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International trade compliance

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International Conventions
Member of the World Trade Organization (WTO)
Member of the Organisation for Economic Co-operation and Development (OECD)
Party to the Washington Convention on International Trade in Endangered Species of Wild Fauna and Flora
Party to the Basel Convention on the Control of Transboundary Movements of Hazardous Wastes and Their Disposal
Party to the Montreal Protocol on Substances That Deplete the Ozone Layer
Party to the Wassenaar Arrangement on Export Controls For Conventional Arms and Dual-Use Goods and Technologies
International Economic Cooperation
Canada is a member of the following international economic organisations: North American Competitiveness Council (NACC), OECD, Organization of American States (OAS), Asia-Pacific Economic Cooperation (APEC), Commonwealth, G-7, G-8, G-10, G-20, among others. For the full list of economic and other international organisations in which participates Canada click here. International organisation membership of Canada is also outlined here.
Party of the ATA Convention on Temporary Admissions and Use of the Carnets

As a Reminder, the ATA is a System Allowing the Free Movement of Goods Across Frontiers and Their Temporary Admission Into a Customs Territory With Relief From Duties and Taxes. The Goods Are Covered By a Single Document Known as the ATA Carnet That is Secured By an International Guarantee System.
Party of the TIR Convention
Canada still belongs to the TIR Convention, but the Canada Border Services Agency (CBSA) does not accept the TIR carnet as a cargo control document for import, movement in transit, and export of goods.

As a Reminder, the TIR Convention and its Transit Regime Contribute to the Facilitation of International Transport, Especially International Road Transport, Not Only in Europe and the Middle East, But Also in Other Parts of the World, Such as Africa and Latin America.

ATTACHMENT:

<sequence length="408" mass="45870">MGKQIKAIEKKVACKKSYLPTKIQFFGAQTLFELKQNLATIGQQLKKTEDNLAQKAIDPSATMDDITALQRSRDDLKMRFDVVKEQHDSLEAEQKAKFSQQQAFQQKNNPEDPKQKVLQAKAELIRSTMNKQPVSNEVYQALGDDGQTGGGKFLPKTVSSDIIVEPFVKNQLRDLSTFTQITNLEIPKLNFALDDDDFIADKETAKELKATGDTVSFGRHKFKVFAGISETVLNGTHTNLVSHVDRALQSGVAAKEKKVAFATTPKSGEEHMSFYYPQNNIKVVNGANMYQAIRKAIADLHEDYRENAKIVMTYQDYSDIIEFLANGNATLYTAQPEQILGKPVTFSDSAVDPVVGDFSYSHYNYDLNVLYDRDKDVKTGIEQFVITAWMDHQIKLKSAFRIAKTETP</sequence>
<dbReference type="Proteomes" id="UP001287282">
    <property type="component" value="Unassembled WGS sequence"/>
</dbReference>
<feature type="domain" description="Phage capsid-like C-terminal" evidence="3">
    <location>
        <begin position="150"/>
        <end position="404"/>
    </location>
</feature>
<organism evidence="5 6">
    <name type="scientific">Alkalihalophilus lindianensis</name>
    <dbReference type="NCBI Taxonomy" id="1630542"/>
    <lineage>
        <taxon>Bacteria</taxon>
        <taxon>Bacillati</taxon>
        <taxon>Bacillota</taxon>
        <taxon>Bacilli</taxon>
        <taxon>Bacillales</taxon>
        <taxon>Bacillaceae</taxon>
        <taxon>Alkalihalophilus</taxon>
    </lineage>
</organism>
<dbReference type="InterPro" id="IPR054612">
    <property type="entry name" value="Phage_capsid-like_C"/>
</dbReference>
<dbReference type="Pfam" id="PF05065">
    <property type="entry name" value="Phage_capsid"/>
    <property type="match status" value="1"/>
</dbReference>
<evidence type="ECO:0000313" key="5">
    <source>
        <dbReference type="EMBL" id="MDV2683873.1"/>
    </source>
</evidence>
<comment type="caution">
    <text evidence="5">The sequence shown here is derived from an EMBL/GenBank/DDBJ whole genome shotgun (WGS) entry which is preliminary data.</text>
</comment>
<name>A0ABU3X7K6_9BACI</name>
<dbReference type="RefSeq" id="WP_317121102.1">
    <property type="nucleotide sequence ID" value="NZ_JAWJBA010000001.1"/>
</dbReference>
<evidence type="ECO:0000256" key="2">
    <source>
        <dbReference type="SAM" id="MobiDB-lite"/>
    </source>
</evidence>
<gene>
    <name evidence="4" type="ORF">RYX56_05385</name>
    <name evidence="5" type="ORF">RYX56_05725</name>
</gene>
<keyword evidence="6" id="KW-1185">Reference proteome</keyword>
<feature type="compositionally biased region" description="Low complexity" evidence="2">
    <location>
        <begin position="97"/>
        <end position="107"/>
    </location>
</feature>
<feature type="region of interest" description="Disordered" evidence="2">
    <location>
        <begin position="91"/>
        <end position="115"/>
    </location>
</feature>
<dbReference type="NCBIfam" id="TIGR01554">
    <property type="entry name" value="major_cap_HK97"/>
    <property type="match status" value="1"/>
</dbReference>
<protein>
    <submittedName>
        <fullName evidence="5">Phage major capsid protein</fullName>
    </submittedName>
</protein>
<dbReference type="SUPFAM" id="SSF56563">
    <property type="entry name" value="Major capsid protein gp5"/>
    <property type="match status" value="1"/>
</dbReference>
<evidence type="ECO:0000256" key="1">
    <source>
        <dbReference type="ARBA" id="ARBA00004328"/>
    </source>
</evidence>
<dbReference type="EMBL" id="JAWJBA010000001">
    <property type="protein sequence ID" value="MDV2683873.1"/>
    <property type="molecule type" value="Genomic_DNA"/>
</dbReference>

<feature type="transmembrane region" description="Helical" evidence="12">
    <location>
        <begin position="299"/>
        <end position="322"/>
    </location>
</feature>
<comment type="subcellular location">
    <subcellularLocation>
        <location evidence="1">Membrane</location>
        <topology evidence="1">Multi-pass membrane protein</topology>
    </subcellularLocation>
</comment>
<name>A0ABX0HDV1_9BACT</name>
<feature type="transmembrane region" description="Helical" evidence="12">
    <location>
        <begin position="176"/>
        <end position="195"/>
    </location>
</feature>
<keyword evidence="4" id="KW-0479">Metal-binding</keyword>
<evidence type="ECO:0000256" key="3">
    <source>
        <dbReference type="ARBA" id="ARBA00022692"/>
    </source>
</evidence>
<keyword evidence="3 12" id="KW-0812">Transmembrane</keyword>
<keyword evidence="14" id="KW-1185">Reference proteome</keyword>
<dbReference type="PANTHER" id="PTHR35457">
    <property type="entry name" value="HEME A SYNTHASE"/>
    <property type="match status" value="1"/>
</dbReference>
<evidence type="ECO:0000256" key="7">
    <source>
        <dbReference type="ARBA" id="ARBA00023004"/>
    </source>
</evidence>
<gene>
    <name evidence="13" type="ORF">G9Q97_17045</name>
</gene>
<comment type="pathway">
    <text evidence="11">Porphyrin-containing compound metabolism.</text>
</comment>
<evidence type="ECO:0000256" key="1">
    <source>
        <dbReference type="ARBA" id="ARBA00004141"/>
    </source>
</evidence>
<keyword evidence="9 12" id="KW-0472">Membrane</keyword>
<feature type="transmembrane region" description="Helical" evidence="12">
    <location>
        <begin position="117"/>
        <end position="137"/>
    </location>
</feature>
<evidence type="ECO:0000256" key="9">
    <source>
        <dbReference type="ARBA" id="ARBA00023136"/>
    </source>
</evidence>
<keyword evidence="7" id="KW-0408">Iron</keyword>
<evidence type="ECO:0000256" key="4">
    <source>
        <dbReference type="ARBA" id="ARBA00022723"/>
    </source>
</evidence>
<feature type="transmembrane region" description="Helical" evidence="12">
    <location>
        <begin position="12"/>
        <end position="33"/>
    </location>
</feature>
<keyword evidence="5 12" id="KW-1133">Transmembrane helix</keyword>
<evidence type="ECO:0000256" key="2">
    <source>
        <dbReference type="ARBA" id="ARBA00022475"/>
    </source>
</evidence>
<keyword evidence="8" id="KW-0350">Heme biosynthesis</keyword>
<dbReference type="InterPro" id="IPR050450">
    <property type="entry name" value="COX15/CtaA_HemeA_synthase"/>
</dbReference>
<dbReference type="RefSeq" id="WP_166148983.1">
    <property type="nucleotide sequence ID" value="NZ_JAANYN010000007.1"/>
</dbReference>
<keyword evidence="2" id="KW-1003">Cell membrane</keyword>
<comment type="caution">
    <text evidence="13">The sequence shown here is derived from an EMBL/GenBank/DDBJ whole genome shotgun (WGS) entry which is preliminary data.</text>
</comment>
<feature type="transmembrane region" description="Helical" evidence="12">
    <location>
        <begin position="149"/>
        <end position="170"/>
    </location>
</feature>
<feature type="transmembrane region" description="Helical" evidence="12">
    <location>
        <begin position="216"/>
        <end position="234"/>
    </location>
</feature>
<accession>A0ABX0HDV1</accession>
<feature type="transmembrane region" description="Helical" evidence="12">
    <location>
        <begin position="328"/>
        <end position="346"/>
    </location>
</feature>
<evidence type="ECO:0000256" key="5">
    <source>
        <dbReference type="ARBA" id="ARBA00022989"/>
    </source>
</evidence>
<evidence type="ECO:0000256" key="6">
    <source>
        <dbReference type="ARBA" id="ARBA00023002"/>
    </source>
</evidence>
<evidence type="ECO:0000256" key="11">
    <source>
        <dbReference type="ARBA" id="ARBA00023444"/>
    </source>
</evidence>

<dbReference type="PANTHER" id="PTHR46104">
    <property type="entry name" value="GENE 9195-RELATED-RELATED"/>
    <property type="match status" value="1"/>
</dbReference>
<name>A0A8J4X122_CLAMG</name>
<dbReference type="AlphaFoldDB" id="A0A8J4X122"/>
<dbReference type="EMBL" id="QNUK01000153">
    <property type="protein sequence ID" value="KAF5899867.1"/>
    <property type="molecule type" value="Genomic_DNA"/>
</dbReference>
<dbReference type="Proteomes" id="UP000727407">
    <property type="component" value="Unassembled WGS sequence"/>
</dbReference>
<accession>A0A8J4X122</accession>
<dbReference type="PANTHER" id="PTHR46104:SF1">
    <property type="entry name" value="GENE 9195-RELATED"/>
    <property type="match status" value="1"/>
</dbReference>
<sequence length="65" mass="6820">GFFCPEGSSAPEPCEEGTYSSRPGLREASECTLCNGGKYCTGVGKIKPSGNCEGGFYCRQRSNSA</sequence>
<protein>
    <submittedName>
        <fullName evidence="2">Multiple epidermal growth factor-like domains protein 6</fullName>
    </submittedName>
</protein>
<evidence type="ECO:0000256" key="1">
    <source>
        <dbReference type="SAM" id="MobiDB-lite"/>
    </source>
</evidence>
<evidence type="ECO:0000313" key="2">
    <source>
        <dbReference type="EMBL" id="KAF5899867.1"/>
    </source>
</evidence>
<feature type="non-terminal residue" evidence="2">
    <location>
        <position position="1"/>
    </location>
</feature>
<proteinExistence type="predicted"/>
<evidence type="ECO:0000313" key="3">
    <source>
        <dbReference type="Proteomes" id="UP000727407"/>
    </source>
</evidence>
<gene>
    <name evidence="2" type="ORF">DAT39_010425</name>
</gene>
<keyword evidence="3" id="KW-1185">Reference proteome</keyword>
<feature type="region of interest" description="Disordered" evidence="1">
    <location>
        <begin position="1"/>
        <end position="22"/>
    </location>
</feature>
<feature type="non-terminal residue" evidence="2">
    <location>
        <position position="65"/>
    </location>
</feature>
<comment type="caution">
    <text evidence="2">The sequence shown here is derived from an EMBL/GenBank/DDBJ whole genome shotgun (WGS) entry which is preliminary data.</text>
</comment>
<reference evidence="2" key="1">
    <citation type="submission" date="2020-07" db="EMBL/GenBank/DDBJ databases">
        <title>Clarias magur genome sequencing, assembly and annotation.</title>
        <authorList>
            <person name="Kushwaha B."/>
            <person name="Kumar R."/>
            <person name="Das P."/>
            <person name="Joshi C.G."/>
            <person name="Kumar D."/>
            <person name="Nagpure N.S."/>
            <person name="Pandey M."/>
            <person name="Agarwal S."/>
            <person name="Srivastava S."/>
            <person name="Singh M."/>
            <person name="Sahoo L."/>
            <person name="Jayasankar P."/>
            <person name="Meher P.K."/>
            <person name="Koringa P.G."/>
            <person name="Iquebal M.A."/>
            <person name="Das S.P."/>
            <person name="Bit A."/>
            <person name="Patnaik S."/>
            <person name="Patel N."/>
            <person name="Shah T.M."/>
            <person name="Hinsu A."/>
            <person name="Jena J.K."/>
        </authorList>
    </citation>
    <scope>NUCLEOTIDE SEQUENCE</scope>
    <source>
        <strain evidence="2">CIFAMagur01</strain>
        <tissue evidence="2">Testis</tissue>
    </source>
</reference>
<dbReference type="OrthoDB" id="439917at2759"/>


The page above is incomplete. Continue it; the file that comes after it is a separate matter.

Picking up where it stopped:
Accompanying Documents For Imports
Goods must be accompanied by the following documents:
- the Single Administrative Document (SAD)
- the commercial or Customs invoice (in 4 copies, in English or in French);
- a phytosanitary certificate ( for fruit, vegetables, seeds and other plants);
- a health certificate ( for meat);
- a certificate of non-radioactive contamination (for meat, fruit and vegetables)
- the transport documents and packing list.

For any shipment with a value over 1,600 CAD, you must provide:
- either a commercial invoice (it shows all the information on the Customs invoice)
- or a commercial invoice plus a Customs invoice
- or a Customs invoice (which must contain all the required information).

Shipments with a value under 1,600 CAD can clear Customs on presentation of the commercial invoice. The Canadian ten figure classification must be included on the invoice.

To go further, check out our service Shipping Documents.

Free-trade zones
Canada does not have any specific free-trade zone. Under the USMCA, Canada operates as a free trade zone for products made in the United States.
For further information, consult the portal of the Canadian government.